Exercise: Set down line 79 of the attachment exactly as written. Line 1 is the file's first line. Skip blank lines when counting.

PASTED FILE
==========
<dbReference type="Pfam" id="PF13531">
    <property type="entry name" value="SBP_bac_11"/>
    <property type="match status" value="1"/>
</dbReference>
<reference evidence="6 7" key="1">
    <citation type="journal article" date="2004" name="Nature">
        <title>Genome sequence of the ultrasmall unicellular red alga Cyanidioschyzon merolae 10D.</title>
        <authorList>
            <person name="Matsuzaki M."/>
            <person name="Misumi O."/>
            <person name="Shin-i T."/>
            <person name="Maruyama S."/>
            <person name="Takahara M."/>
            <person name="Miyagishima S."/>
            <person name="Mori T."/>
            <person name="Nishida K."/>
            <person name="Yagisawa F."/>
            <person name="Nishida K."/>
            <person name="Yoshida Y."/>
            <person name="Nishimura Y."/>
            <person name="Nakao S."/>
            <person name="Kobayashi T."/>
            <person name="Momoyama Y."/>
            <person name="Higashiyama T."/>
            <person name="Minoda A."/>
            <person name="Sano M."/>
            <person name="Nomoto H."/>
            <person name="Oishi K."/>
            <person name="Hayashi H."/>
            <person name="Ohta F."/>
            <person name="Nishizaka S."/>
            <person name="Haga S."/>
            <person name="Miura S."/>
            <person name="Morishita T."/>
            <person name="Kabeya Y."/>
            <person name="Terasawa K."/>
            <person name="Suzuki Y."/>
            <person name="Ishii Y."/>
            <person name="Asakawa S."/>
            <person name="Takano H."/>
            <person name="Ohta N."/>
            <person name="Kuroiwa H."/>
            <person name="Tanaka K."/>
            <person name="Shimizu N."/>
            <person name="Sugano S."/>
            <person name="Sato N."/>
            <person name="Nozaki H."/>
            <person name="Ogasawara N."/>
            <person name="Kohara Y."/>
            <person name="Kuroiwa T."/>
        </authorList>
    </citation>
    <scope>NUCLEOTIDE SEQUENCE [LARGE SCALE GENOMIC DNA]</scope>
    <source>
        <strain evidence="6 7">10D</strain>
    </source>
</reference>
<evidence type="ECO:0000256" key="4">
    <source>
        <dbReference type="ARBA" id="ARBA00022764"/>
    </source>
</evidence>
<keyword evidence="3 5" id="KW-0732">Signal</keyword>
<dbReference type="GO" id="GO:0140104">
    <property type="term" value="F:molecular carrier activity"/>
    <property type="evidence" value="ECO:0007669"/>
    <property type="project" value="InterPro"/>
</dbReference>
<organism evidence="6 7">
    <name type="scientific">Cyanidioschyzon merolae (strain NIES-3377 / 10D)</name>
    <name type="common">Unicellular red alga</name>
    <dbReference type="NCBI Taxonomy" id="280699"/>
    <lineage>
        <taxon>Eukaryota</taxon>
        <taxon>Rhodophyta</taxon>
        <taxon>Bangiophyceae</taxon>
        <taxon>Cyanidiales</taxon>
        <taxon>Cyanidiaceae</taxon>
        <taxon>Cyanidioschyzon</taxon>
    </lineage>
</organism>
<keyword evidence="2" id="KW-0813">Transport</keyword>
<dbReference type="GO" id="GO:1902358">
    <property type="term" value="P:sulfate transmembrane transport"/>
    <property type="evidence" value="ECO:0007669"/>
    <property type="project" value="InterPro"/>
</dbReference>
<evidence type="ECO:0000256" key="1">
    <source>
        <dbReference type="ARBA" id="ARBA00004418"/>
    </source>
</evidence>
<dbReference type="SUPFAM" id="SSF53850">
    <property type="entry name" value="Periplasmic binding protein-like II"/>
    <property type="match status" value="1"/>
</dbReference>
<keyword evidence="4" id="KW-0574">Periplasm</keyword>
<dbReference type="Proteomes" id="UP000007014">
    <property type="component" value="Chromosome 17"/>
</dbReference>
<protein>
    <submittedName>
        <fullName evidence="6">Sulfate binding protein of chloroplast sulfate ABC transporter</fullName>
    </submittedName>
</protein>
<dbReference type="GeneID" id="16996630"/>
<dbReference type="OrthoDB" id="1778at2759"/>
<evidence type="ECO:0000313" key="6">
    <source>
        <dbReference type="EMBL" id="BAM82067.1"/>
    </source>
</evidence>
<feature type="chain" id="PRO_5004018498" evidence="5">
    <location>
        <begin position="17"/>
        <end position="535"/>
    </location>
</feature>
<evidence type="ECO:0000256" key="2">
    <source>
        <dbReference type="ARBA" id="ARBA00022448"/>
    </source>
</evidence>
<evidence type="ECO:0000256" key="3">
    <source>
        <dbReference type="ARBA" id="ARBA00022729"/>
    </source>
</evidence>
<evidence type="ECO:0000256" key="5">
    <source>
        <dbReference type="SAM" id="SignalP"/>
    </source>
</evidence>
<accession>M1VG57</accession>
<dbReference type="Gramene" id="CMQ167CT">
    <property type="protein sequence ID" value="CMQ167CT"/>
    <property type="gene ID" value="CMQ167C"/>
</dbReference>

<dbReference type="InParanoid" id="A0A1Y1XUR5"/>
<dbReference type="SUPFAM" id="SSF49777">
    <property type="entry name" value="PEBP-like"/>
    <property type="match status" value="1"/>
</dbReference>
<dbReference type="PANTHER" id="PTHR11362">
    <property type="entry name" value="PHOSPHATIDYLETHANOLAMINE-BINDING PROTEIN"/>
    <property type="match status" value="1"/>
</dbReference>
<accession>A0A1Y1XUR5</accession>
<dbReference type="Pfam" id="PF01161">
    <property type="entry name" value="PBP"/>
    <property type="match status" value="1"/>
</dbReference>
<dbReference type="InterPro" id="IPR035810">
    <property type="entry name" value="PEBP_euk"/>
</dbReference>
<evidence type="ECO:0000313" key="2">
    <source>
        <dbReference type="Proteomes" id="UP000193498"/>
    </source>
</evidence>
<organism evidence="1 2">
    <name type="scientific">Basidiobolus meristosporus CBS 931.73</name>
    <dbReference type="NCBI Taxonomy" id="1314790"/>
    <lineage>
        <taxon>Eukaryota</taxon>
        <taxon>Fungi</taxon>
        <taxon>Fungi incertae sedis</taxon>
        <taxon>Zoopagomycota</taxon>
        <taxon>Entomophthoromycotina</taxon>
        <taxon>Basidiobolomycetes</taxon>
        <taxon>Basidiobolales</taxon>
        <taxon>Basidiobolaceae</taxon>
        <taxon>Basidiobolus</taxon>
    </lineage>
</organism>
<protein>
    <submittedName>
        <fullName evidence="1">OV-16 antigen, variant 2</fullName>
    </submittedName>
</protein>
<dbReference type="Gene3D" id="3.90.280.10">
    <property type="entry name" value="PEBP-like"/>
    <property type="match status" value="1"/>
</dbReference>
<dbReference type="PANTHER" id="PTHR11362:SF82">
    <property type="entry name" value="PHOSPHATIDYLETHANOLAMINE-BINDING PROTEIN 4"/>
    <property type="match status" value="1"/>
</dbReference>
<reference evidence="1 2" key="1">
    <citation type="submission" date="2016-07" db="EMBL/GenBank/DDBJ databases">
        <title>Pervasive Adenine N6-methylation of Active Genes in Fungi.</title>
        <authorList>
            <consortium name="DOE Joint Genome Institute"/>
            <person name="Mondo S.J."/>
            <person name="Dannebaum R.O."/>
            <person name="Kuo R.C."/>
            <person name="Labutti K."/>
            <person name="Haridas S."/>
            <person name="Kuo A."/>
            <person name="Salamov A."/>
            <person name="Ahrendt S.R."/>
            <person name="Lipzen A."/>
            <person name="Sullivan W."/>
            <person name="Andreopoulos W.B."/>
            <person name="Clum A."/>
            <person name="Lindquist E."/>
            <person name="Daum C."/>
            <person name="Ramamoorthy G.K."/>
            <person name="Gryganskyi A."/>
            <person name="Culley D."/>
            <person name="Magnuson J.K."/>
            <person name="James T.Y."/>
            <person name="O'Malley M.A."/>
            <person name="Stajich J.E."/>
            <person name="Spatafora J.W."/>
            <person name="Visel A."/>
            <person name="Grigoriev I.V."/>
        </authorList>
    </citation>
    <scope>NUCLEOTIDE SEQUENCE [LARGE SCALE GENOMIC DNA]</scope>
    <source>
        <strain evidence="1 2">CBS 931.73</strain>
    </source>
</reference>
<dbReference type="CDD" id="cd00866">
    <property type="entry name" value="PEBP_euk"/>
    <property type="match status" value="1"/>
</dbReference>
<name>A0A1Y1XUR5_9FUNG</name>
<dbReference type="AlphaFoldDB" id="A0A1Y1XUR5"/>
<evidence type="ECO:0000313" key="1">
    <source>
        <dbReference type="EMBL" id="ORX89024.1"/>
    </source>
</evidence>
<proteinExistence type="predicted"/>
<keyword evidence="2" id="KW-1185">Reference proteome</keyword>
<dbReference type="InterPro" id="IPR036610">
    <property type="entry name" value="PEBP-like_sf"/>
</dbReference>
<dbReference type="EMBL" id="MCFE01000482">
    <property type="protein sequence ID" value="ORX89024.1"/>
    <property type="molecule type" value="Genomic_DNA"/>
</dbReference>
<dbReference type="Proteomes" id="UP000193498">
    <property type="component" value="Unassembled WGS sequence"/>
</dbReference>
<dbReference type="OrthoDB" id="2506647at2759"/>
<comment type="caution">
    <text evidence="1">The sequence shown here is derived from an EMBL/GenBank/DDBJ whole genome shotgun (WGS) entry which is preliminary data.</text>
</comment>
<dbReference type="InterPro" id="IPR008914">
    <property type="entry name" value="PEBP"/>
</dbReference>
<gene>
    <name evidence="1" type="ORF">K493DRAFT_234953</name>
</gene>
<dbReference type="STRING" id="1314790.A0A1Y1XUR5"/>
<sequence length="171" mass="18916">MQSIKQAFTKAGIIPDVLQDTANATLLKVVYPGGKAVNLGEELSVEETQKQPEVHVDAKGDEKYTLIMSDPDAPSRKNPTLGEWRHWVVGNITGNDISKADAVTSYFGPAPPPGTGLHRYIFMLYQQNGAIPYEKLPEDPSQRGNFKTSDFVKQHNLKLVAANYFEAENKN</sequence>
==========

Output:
        <taxon>Cyanidioschyzon</taxon>